So T=3 for y(t) when the ball hits the ground. We expect the ball with wind-resistance to fall more slowly, so let's plot the functions over the interval [0,5].




    Figure 22: plot of ball falling under 2 different models


    >> t = linspace(0,5); x0=48;v0=32;
    >> y = -16*t.^2 + v0*t + x0;    % remember the .^
    >> w = x0 - 16*t + (16+v0)/2 * ( 1 - exp(-2*t));
    >> plot(t,y,t,w);
    >> T = 4.5;                     % an approximation
    
    We see that 4.5 is about correct for T for w(t).

    Now answer questions about the ball with wind-resistance.

  • What is the average velocity of the baseball during [0,T].
    This is given by (w(T) - w(0))/T. To compute this without typing too much, let's use the up-arrow keys to give w. Notice w is defined for t = linspace(0,5) but we'll just redefine it to be T.
    >> t = 0;
    >> w0 = x0 - 16*t + (16+v0)/2 * ( 1 - exp(-2*t)); % use up arrow key,
                                                      % and edit
    >> t = T;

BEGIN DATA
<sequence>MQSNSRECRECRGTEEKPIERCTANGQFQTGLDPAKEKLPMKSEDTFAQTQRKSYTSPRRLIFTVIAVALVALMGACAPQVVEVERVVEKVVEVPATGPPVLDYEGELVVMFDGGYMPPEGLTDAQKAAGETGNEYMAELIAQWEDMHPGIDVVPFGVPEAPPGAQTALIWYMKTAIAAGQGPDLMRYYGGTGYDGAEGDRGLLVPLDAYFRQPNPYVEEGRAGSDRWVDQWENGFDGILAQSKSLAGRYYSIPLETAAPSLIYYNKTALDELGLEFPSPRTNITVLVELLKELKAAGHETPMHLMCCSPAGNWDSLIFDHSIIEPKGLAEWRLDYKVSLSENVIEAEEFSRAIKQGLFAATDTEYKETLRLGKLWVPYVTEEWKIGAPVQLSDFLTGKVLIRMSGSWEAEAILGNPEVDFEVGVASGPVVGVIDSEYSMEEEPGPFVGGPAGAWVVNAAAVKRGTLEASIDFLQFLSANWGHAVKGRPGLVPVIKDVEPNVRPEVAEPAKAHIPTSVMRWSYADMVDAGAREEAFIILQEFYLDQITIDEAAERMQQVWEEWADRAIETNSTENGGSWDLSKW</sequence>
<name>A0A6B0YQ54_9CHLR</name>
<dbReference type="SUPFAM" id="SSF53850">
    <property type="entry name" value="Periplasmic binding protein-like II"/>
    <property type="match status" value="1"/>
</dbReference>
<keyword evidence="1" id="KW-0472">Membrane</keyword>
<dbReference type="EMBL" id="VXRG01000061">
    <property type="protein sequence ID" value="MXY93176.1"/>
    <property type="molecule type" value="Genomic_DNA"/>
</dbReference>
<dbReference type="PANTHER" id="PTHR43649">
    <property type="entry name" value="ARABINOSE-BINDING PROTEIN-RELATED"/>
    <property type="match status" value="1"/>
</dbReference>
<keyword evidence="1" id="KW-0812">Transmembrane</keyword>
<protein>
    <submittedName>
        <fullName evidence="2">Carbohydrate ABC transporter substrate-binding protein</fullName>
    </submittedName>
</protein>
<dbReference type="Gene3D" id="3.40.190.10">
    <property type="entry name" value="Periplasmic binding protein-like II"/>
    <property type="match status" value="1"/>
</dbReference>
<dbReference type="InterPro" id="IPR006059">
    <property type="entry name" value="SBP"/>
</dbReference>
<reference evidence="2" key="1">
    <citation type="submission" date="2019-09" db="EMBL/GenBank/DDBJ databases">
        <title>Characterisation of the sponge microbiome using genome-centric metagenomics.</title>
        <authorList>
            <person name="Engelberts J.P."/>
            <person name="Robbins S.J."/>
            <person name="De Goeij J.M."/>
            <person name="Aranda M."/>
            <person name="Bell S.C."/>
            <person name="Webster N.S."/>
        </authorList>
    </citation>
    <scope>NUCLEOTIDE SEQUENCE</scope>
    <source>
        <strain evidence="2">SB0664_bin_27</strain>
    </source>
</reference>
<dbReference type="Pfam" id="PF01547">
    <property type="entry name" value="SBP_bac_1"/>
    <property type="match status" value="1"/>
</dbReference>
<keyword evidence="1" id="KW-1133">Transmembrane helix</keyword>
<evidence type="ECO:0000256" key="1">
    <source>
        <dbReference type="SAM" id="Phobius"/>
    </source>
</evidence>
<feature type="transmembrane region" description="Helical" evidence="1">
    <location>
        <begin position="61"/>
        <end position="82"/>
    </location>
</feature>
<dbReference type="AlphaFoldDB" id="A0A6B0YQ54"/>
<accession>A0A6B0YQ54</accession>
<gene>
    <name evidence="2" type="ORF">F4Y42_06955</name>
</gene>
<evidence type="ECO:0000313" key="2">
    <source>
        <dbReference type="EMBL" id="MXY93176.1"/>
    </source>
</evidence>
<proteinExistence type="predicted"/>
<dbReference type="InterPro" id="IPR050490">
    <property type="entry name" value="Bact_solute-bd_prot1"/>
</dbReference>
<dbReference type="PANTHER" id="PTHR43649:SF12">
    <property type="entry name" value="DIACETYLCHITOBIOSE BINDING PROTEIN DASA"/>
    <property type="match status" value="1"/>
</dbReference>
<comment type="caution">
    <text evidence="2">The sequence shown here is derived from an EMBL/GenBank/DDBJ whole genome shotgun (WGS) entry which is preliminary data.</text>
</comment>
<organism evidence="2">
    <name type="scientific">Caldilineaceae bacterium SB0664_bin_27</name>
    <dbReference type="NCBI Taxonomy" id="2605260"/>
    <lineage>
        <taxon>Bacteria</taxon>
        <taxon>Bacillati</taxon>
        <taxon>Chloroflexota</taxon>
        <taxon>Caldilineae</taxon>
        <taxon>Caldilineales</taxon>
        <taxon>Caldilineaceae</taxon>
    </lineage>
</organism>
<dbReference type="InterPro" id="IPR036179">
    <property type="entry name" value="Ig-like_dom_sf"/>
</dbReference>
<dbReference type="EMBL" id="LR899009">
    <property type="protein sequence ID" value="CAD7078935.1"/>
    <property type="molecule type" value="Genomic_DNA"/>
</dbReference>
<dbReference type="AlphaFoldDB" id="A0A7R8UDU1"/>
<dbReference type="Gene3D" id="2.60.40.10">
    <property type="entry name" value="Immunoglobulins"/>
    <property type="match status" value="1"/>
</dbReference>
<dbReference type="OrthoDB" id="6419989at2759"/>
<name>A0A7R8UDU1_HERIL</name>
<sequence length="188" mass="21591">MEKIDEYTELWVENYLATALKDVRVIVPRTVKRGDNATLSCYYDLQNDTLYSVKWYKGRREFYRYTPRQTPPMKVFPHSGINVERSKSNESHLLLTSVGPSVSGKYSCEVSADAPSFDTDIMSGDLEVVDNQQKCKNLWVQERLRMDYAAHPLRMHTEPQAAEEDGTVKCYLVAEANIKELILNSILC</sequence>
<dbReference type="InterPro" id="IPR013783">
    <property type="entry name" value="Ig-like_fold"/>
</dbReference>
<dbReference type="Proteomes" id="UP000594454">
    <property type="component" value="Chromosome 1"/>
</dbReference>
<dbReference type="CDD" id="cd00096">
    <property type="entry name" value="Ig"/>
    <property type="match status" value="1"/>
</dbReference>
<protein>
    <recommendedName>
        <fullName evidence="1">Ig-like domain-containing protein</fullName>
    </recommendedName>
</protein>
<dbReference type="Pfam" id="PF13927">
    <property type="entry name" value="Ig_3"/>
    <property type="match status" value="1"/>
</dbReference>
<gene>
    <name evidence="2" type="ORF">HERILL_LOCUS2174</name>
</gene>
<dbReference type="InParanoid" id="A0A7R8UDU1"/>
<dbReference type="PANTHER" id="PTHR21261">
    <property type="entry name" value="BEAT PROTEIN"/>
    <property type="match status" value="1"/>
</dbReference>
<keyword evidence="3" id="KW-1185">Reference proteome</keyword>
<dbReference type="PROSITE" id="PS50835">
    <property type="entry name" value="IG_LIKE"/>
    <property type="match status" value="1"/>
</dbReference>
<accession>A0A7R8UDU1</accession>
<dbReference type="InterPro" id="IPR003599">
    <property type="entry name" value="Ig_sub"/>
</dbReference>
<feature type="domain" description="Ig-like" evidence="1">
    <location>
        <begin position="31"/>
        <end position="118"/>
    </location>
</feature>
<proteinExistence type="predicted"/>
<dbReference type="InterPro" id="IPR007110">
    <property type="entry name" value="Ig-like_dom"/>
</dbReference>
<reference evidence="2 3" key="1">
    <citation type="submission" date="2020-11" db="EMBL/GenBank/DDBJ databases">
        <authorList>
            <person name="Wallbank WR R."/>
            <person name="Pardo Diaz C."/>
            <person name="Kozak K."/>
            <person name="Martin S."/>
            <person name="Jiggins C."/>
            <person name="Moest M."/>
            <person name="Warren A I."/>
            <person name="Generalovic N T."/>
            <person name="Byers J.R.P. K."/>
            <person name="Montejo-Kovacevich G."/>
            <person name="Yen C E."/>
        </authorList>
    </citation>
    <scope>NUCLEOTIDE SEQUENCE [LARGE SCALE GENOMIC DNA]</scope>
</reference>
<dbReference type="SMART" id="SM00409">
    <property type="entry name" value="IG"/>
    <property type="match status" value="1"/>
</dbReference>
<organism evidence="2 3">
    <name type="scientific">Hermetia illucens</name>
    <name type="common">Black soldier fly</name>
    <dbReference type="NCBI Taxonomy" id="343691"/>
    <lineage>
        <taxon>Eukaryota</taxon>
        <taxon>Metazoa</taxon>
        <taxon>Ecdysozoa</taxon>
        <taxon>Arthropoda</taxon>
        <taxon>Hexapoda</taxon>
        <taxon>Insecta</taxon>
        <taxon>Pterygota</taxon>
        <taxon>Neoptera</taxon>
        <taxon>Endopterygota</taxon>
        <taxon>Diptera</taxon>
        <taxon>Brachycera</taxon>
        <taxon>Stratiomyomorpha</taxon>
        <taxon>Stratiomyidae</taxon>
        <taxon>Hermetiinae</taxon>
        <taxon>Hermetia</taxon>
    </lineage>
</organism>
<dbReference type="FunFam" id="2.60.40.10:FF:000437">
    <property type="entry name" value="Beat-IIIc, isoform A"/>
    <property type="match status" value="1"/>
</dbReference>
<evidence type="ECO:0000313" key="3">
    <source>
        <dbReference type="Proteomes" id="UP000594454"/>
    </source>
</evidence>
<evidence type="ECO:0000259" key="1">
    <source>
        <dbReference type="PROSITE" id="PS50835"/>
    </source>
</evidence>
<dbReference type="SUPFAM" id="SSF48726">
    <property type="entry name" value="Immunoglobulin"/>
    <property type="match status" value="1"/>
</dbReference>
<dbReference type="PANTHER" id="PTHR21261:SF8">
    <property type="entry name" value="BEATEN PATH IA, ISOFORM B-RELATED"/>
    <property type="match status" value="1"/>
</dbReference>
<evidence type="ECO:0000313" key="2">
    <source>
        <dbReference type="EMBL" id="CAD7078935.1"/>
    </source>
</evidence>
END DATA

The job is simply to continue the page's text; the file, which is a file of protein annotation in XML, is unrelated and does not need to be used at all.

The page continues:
>> wT = x0 - 16*t + (16+v0)/2 * ( 1 - exp(-2*t)); % use up arrow key
                                                      % and edit
    >> avg = (wT - w0)/T            % pretty easy if done smartly
    
  • Let h= 0.1, plot the difference quotient of w(t) over the interval [0,T].
    We want to again use our definition of w(t) to minimize typing. Notice, we need to add an h in the right place.
    >> t = linspace(0,T); h = 0.1;
    >> w = x0 - 16*t + (16+v0)/2 * ( 1 - exp(-2*t)); % from up arrow
    >> wh = x0 - 16*(t+h) + (16+v0)/2 * ( 1 - exp(-2*(t+h))); % from up
                                                              % arrow.
    >> difquo = (wh - w)/h;
    >> plot(t,difquo)
    
  • What is the time t when the ball is at its highest point? What is the height?
    Using Calculus, we know this is when the derivative is 0, from the graph of the difference quotient this is t=1.

  • The difference quotient is a good approximation to the instantaneous velocity. From the graph, find the instantaneous velocity when the ball hits the ground?